Tom Watson and Resistance to Federal War Policies in Georgia during World War I

Article excerpt

HUNDREDS OF PEOPLE PACKED THE MCDUFFIE COUNTY COURTHOUSE in Thomson, Georgia, on February 12, 1916, to hear the most influential and controversial figure in Georgia politics. The speaker, the former Populist Party leader Thomas E. "Tom" Watson (1856-1922), was soliciting the crowd's support in the face of federal obscenity charges that stemmed from the hate-filled rants in his newspaper and magazine concerning the case of Leo Frank. Frank, a Jewish factory superintendent, was lynched in Cobb County by a Georgia mob in August 1915 after his death sentence for murder was commuted by the governor. In Watson's remarks, as in much of the rhetoric in Watson's Magazine and in his weekly newspaper, the Thomson Jeffersonian, the razor-tongued Georgian described the federal charges in terms of a corrupt, tyrannical outsider imposing its will on the white rural South, whose interests and values were embodied by none other than Watson himself. "From the foundation of this Government to this very moment," he claimed, "the South has never had justice in history or in legislation." According to Watson, the federal government had favored northern manufacturing interests since the earliest days of the republic, while "those infamous Jaws have become more and more outrageously unjust to the South." For the past hundred years, he contended, the national administration had allowed northern moneyed interests a free hand in business and a comfortable position above the law. His obscenity charge, Watson argued, was merely a continuation of this trend: "She [the South] has never got it [justice], and now the proposition is that this Government of one hundred millions of men, with criminals every which way going unwhipped, this great Government, will pick out one southern man and use the powers of the Government to grind him to powder." (1)

In the same courthouse in June 1917, Watson addressed another large crowd--between five hundred and six hundred listeners--about what he saw as another example of federal power being abused to benefit "Big Money," an epithet he used often. Over two months earlier, President Woodrow Wilson and the members of Congress had thrust the United States into a war with Germany that, at best, only a large minority of Americans supported. The point of the meeting was to organize support for a legal challenge to the Selective Service Act, which Congress had passed on May 18, 1917. Again crafting his appeal in sectional terms, Watson began his two-hour speech by addressing the growing inequality between rich and poor, claiming that economic conditions were worse in the South in 1917 than during the Civil War. The Wilson administration, Watson argued, had begun implementing plans to conscript poor southern men, both white and black, to act as cannon fodder on faraway battlefields to further the interests of northern capital. (2) In the case of wartime conscription, the sons of working-class Georgians were those whom the federal government wished to grind into powder.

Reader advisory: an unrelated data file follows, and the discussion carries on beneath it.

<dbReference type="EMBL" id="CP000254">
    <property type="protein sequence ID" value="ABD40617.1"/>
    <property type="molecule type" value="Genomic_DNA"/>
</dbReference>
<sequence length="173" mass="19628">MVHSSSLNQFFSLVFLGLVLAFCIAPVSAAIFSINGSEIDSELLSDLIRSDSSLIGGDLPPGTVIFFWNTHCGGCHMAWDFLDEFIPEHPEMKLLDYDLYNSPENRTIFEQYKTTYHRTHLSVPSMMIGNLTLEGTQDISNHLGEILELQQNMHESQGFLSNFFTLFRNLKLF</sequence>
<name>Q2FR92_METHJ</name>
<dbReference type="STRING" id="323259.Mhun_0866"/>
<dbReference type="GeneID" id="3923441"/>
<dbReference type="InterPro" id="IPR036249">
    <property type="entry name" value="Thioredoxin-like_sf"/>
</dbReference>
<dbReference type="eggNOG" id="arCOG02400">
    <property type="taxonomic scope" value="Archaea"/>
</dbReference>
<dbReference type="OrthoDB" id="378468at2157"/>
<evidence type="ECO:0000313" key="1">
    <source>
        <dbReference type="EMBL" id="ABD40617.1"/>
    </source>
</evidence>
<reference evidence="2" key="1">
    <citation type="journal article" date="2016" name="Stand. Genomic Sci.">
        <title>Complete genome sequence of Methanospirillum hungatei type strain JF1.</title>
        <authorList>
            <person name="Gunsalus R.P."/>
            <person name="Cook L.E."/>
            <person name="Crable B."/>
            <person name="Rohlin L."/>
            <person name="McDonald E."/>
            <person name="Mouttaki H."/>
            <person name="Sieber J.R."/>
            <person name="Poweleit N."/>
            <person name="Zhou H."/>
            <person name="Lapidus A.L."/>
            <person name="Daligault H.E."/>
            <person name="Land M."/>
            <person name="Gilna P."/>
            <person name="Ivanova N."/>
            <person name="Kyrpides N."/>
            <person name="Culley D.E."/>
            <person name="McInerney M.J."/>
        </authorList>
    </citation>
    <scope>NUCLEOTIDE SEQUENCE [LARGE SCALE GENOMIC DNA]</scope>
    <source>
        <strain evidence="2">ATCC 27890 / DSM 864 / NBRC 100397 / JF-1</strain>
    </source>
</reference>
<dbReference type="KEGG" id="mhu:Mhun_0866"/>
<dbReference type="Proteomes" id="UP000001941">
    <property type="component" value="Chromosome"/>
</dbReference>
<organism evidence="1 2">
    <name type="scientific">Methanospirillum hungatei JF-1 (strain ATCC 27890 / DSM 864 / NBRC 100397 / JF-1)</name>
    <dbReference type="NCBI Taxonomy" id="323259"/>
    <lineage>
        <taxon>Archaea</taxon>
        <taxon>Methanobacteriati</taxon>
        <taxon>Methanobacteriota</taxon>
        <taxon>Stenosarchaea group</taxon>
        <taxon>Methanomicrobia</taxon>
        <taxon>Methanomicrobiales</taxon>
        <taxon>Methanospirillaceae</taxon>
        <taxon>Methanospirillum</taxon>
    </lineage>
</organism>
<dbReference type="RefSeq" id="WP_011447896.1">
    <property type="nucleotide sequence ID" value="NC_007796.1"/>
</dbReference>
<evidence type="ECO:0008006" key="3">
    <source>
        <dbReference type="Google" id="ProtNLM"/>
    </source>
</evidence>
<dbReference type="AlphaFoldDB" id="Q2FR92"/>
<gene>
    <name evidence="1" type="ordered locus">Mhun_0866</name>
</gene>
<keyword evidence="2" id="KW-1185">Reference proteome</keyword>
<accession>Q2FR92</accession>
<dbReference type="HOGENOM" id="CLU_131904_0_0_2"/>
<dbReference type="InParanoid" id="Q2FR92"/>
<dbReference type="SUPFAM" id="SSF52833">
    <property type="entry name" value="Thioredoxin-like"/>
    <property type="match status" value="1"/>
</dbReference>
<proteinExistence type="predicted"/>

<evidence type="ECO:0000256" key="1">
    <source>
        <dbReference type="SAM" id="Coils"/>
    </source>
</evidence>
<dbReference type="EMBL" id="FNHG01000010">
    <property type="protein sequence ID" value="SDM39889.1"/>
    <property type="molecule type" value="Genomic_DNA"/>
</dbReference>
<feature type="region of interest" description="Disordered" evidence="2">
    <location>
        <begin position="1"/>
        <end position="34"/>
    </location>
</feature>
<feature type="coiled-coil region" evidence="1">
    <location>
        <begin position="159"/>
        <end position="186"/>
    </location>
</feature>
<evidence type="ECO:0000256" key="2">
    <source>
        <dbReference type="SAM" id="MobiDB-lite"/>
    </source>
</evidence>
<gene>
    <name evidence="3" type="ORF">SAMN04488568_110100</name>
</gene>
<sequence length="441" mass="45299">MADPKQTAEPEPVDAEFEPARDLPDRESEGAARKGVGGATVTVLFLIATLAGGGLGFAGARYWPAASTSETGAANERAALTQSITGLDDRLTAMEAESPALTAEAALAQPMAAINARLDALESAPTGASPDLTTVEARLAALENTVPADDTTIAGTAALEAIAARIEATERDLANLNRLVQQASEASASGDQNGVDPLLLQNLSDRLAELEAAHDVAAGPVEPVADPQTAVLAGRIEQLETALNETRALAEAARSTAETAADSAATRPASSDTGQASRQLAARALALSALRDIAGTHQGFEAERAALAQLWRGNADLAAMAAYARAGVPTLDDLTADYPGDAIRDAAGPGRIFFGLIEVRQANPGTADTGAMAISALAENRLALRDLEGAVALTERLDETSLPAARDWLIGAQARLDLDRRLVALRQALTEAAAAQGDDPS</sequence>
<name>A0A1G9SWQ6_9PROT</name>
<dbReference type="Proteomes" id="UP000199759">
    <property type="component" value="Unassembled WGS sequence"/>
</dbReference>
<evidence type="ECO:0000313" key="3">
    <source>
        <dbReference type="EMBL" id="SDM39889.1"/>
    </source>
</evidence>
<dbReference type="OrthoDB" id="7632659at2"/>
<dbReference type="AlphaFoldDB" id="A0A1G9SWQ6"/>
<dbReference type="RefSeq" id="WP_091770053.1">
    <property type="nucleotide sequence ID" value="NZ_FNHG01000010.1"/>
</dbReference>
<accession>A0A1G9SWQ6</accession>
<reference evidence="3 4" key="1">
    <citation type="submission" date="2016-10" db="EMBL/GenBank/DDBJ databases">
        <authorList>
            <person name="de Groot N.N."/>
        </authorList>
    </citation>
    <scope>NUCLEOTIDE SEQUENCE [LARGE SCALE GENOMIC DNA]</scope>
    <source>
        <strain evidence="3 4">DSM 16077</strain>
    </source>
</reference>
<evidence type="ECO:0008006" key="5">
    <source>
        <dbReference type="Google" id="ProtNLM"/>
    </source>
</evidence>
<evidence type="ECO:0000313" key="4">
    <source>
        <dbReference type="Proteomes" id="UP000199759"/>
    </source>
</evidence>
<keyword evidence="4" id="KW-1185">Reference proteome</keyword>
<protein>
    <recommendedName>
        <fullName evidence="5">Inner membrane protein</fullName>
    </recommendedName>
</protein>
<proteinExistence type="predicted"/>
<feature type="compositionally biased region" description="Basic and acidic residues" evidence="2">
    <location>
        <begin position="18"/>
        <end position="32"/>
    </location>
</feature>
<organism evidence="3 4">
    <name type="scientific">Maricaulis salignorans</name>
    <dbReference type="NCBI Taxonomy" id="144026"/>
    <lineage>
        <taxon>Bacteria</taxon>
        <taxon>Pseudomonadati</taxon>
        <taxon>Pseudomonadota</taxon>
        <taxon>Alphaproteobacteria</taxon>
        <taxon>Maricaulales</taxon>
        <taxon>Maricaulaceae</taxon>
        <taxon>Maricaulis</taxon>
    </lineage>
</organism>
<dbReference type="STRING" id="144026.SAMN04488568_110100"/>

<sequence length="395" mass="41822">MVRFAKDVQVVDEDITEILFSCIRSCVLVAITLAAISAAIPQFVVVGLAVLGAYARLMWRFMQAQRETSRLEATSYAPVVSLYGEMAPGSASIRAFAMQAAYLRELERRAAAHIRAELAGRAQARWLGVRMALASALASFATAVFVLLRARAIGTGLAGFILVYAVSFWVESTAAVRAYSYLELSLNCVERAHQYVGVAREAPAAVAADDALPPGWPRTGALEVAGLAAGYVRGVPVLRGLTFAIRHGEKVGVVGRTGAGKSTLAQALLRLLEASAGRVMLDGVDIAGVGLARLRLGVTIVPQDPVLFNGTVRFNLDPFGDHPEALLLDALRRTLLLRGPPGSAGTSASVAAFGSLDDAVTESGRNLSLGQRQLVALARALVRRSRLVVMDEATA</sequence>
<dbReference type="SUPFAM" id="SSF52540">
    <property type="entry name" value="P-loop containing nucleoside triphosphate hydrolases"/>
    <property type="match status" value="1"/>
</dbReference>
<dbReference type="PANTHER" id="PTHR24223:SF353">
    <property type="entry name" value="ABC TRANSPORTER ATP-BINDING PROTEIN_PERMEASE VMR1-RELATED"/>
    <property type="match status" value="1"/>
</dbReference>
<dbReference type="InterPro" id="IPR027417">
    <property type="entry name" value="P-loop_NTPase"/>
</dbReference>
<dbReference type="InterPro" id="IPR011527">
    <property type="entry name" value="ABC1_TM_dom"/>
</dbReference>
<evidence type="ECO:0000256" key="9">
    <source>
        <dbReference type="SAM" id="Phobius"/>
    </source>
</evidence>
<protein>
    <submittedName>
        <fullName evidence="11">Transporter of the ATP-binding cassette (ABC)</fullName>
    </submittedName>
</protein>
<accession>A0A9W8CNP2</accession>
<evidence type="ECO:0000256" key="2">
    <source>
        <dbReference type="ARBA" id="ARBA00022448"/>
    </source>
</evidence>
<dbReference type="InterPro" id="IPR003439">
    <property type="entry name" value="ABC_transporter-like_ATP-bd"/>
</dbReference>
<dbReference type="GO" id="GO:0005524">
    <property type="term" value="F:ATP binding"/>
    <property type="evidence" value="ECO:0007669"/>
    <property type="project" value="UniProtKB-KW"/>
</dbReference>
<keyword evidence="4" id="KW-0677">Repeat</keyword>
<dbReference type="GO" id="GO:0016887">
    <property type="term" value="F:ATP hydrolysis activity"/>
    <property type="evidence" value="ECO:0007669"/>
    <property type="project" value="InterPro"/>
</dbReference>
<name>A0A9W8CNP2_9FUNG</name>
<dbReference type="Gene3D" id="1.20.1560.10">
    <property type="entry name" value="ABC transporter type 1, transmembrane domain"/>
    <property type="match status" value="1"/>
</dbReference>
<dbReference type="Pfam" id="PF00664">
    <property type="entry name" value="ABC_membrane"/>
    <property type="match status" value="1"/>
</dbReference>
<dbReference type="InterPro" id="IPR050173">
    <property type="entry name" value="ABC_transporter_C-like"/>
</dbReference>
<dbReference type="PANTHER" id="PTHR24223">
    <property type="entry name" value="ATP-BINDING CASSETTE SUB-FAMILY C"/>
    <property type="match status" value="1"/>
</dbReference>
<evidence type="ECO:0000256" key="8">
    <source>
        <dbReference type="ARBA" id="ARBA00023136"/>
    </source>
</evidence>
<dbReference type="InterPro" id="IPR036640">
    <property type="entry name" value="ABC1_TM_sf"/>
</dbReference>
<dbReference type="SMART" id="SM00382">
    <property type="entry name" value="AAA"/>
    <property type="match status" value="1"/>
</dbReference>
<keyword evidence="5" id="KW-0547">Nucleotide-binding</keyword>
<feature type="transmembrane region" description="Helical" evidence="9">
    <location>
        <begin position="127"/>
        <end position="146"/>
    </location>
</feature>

This article's examination of the power of Watson's wartime rhetoric suggests that the Populist reform impulse of the 1890s was central to the popularity of his antiwar and antidraft crusade in the South and in Georgia, in particular. The effectiveness of Watson's class-based arguments against the Selective Service Act of 1917 inspired federal repression of his publications and his followers. Repression of the latter, in at least one instance, resulted in violent resistance to a display of federal force in the Georgia upcountry. When examined alongside the language that he used throughout the life of the Populist Party, returned to in the Leo Frank matter, and spouted during the period of American neutrality, the antiwar and antidraft sentiment that Watson provoked in rural Georgia during World War I reveals the persistence of class antagonism, antimilitarism, and southern nativism, as well as important intellectual and emotional continuities, in his long public career. …


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